Introduction: Pomegranate (Punica granatum L.) is an important horticultural fruit that is generally very well adapted to the Mediterranean climate. Arils are the edible part of this fruit, being rich in anthocyanins and bioactive compounds such as phenolic compounds and flavonoids which act as antioxidants and free radical scavengers. Susceptibility to chilling injury in pomegranate fruits is a major limiting factor in storing fruits at low temperatures. Below 5 °C, pomegranate fruits show symptoms such as surface pitting, browning, discoloration, and decay. The control of temperature is an effective tool for extending the shelf life of fresh horticultural products. Oxidative stress, as caused by an excess of reactive oxygen species (ROS), is usually associated with chilling injury in fruits. Nitric oxide (NO) is an important gas molecule, the involvement of which in many physiological processes can protect plant cells against oxidative stress by reducing the accumulation of ROS. Postharvest studies have shown that the application of NO gas can extend the storage life of a range of horticultural produce by delaying ripening or senescence. Due to the high number of pomegranate cultivars in Iran, limited amounts of information exist on how the qualitative characteristics of arils in the Malas pomegranate can be affected by nitric oxide and different temperatures during storage. The Malas cultivar comprises a large share of pomegranate exports from Iran. In this research, the positive effects of nitric oxide were examined on reducing the chilling injury and maintaining the fruit quality of pomegranate. The application of this treatment at different concentrations and different storage temperatures led to variable effects on the qualitative characteristics of arils in the Malas pomegranate.
Materials and methods: Malas pomegranate fruits were harvested commercially from Isfahan Province and were transferred to the Food Industry Laboratory of Isfahan Natural Resources Research. The fresh arils were separated from fruit tissues and were immersed in solutions of nitric oxide (0, 5 and 10 μM/L) for 5 min. After draining, the arils were placed in packaging films of polyethylene and were immediately stored at 2, 4 and 8 °C for 21 days. Several parameters were measured every 7 days during the storage time. These were the weight loss, total soluble solids, titratable acidity, TSS/TA, acid ascorbic, total phenol, total anthocyanin content, antioxidant activity, MA, ion leakage, POD, PPO activity and sensory evaluation. The current study was carried out as a factorial assay and was based on a completely randomized design with three replications. Data were processed by ANOVA using the SAS software version 9.4. Significant differences were identified using Duncan’s test at 1% probability level.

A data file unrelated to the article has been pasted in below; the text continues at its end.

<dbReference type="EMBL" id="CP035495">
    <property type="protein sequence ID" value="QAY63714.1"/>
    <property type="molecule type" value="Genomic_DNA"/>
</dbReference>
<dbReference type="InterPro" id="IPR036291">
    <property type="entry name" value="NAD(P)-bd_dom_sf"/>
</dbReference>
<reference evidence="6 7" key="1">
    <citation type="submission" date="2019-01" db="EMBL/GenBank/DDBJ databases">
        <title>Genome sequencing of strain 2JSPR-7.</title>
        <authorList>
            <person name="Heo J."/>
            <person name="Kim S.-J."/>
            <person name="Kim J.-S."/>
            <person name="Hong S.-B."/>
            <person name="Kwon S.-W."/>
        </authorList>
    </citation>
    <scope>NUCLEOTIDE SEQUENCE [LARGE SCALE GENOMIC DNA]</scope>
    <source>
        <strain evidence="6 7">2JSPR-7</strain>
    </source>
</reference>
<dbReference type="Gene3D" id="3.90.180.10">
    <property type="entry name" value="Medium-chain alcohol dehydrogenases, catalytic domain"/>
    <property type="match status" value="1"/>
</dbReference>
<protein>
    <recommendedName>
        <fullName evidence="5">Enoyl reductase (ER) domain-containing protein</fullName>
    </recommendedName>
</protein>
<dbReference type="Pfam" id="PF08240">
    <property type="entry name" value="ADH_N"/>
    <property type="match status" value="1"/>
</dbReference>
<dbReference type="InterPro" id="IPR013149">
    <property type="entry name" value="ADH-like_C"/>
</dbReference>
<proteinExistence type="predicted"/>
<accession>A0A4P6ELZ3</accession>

Results and discussion: Results showed that the total anthocyanin content, total phenol, antioxidant activity, and titratable acidity decreased during storage time. The control group and the treatment with low temperatures significantly reduced the qualitative characteristics of arils during storage. The water content of arils treated with 5 and 10 μM nitric oxide was maintained considerably for 21 days during storage. According to these results, unlike titratable acidity and ascorbic acid which decreased in both treated and untreated fruits, there was an increase in the total soluble solids and POD activity of arils during storage. However, nitric oxide reduced the rate of these changes, whether it be the decrease or increase in the measured parameters. During the experiment, the control samples showed lower values of quality regarding all parameters. The use of nitric oxide in fruits reduced lipid peroxidation and ion leakage significantly, whereas the antioxidant activity increased. The decrease in ion leakage was observed most notably in fruits that were treated with 10 μM nitric oxide. Furthermore, low temperatures managed to disrupt the metabolic balance of reactive oxygen species, leading to the accumulation and destruction of antioxidant enzymes. In the present study, exogenous treatments with nitric oxide at 5 and 10 μM significantly reduced the lipid peroxidation content and electrolyte leakage of arils being stored at cold temperatures, compared to untreated arils. Nitric oxide suppressed the activity of polyphenol oxidase (PPO) and preserved the physical appearance and the internal quality of pomegranate arils. The decrease in phenolic compounds (29.32%) and antioxidant activity (39.91%), besides the increase in lipid peroxidation (38.37%) and ion leakage (36.98%), caused deteriorations in the appearance and organoleptic properties of the control samples. To alleviate these problems, nitric oxide has beneficial effects on maintaining the anthocyanin content of pomegranate arils by partially inhibiting PPO enzyme activity during storage. It prolongs the postharvest life, helps to preserve the quality of pomegranate arils, suppresses the formation of ethylene, reduces the respiratory rate and controls weight loss, in addition to maintaining the firmness of fruits. Delaying the changes in peel color and TSS are also considered as useful effects of nitric oxide on pomegranate arils. Nitric oxide impeded the process of senescence by slowing down PPO-related activities, thereby maintaining the total phenolic content of pomegranate arils.
In conclusion, the application of nitric oxide was observed to reduce ion leakage and PPO activity in pomegranate arils, while also maintaining the quality of arils. Ultimately, the use of 10 µM nitric oxide at 8 °C can be suggested as the most optimum treatment herein.